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Hundreds make their voices heard at protest rally in Collinsville – The Collinsville Press
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Hundreds make their voices heard at protest rally in Collinsville

Protesters in Sunday’s rally in Collinsville take a kneel to honor the men and women across the nation who have died in police custody in recent years. More photos from Sunday’s event in Collinsville

CANTON, June 7, 2020 – There have been so many protests around the United States in the wake of the killing of Minnesota’s George Floyd, the black man who has handcuffed and in police custody. It has sparked an enormous debate within the nation on police brutality and systemic racism that can limit the opportunities for people of color.

Two Canton High sophomores wanted to make sure the people of Canton and the general area had a chance to voice their views in public.

A protest rally to support Black Lives Matter and to remember some of the men and women who have died in police custody in recent years was held in downtown Collinsville on Sunday morning. A few hundred protesters stood on both sides of Bridge Street near the U.S. Post Office in Collinsville, which is a section of Canton.

“We wanted to stand in solidarity with Black Lives Matters and show that Canton supports it, “ Canton High sophomore Emma MacLauren said. “We wanted to show that Canton stands with Black Lives Matters and that is very important, especially in this town.”

The U.S. Census Bureau estimates that nearly 90 percent of town residents are white with 3.4 percent black or African American. The 2010 census said that Canton had a little over 10,000 residents.

“Everyone really wanted to do something,” said Ella Cookman, another sophomore at Canton High. “We need to use our white privilege to amplify other voices.”

A few hundred residents from Canton and surrounding towns participated. Avon’s Sarah Thompson and her five-year-old daughter Shaelan participated in the rally. Sarah and her family visit Collinsville often. Her grandfather and great-grandfather worked at the Collins Company, when the organization was making axes, machetes, hatchets, knives, swords and hundreds of other products.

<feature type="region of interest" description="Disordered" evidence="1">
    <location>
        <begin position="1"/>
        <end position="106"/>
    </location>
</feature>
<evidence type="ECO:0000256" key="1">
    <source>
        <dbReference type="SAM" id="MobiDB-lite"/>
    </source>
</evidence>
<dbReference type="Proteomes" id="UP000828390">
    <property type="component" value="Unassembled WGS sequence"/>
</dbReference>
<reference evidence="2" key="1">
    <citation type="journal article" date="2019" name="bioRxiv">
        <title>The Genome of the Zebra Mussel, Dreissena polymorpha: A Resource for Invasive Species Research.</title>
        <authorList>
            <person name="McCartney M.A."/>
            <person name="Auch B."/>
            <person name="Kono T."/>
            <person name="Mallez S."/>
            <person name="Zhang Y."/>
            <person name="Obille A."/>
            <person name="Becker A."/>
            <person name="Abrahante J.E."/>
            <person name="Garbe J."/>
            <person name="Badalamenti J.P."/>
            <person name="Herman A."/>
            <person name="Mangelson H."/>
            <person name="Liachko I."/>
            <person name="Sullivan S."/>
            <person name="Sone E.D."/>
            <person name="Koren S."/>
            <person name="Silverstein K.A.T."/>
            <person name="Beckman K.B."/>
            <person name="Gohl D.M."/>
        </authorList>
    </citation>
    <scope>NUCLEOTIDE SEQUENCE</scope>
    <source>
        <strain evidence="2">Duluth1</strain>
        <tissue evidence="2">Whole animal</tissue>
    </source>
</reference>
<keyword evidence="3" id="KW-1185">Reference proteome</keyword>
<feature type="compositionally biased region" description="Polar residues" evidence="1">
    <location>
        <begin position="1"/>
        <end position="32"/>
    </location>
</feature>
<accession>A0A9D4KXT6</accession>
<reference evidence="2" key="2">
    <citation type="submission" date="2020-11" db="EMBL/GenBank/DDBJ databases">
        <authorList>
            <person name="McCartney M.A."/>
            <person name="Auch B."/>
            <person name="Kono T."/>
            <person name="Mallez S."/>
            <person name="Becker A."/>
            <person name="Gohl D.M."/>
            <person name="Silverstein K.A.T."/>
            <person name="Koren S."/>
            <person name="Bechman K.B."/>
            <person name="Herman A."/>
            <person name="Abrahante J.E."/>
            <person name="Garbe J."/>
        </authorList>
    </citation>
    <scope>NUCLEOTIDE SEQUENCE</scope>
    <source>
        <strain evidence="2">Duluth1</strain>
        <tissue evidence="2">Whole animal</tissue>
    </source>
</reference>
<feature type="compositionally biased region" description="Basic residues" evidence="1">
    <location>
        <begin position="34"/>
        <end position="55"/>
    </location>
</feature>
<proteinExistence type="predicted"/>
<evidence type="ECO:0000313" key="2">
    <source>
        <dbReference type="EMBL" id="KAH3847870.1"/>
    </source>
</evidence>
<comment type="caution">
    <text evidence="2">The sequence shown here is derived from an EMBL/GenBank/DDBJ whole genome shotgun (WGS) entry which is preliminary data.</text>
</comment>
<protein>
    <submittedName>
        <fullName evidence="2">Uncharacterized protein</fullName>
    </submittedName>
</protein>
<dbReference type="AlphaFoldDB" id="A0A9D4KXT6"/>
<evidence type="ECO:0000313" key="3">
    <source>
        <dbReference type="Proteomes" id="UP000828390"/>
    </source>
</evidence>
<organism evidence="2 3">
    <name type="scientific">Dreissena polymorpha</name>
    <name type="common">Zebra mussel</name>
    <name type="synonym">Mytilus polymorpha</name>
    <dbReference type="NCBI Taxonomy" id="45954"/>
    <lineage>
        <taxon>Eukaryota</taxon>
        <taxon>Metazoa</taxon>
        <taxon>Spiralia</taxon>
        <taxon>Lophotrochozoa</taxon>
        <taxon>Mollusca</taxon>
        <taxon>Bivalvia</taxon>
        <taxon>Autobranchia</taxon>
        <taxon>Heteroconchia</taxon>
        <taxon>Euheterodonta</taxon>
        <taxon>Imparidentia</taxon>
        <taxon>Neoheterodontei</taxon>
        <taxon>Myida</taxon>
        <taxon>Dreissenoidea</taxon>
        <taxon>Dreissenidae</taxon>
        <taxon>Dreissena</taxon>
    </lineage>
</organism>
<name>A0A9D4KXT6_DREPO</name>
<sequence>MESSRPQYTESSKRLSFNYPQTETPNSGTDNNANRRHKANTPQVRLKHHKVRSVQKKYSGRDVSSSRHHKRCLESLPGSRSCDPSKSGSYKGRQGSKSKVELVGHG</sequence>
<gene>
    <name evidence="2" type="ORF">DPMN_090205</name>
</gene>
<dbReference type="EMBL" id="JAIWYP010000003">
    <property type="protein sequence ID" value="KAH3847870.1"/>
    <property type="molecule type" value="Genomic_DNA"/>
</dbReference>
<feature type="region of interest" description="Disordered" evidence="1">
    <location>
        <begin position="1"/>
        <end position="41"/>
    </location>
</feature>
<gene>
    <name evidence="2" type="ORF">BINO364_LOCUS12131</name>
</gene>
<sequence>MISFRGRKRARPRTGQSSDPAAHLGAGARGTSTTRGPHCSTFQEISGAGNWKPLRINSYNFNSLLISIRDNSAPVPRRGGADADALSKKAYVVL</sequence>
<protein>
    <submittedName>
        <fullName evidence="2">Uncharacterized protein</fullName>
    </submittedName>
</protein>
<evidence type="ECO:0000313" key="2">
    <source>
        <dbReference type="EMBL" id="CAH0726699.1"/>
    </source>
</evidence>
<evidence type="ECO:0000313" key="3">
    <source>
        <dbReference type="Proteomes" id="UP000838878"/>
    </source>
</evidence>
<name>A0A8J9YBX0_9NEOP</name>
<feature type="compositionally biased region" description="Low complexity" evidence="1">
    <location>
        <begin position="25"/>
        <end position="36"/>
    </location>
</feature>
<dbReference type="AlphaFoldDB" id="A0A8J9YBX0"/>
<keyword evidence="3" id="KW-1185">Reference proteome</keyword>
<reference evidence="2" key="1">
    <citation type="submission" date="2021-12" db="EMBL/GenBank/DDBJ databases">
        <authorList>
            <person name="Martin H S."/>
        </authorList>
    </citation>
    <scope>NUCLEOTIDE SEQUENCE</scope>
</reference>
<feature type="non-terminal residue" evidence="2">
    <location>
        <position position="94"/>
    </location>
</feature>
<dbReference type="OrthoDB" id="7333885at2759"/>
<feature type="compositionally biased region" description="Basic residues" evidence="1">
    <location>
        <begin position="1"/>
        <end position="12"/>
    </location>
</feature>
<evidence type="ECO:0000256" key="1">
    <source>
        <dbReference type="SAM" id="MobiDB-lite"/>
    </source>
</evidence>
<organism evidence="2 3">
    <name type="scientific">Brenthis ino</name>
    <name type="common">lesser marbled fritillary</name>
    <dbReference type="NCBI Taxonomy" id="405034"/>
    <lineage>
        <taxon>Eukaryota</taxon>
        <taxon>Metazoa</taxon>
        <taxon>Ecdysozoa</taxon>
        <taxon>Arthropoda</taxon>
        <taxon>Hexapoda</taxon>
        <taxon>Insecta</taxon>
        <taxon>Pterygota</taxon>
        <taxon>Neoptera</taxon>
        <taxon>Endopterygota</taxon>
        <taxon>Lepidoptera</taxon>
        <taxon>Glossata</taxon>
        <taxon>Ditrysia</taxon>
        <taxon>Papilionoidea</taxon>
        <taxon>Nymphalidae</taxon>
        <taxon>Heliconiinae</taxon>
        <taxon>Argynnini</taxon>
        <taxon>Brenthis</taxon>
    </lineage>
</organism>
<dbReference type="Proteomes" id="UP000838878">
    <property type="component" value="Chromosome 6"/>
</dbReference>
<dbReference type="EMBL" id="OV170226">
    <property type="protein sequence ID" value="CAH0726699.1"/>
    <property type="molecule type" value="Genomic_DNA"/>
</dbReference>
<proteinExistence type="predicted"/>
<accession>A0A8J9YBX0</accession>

“I think it is necessary for people to be more aware of the deep systemic racism we face,” Sarah Thompson said. “And to be a model for my child is just as important. To stand our ground is critical. Without action, change won’t happen.”

Photos from Collinsville protest rally

Local students sing during Sunday’s protest rally in Collinsville

Avon’s Sarah Thompson, left, and her daughter protest at Sunday’s event in Collinsville. More photos from Sunday’s event in Collinsville

Protesters speak their mind during Sunday’s protest rally in Collinsville. More photos from Sunday’s event in Collinsville

Protesters stand along the road and get support from passing motorists in Sunday’s rally in Collinsville. More photos from Sunday’s event in Collinsville

Protesters show support at Sunday’s rally in Collinsville. More photos from Sunday’s event in Collinsville

Protesters support Black Lives Matter during Sunday’s protest rally in Collinsville

 

Gerry deSimas, Jr., is the editor and founder of The Collinsville Press. He is an award-winning writer and has been covering sports in Connecticut and New England for more than 30 years. He was inducted into the New England High School Wrestling Hall of Fame in 2018.

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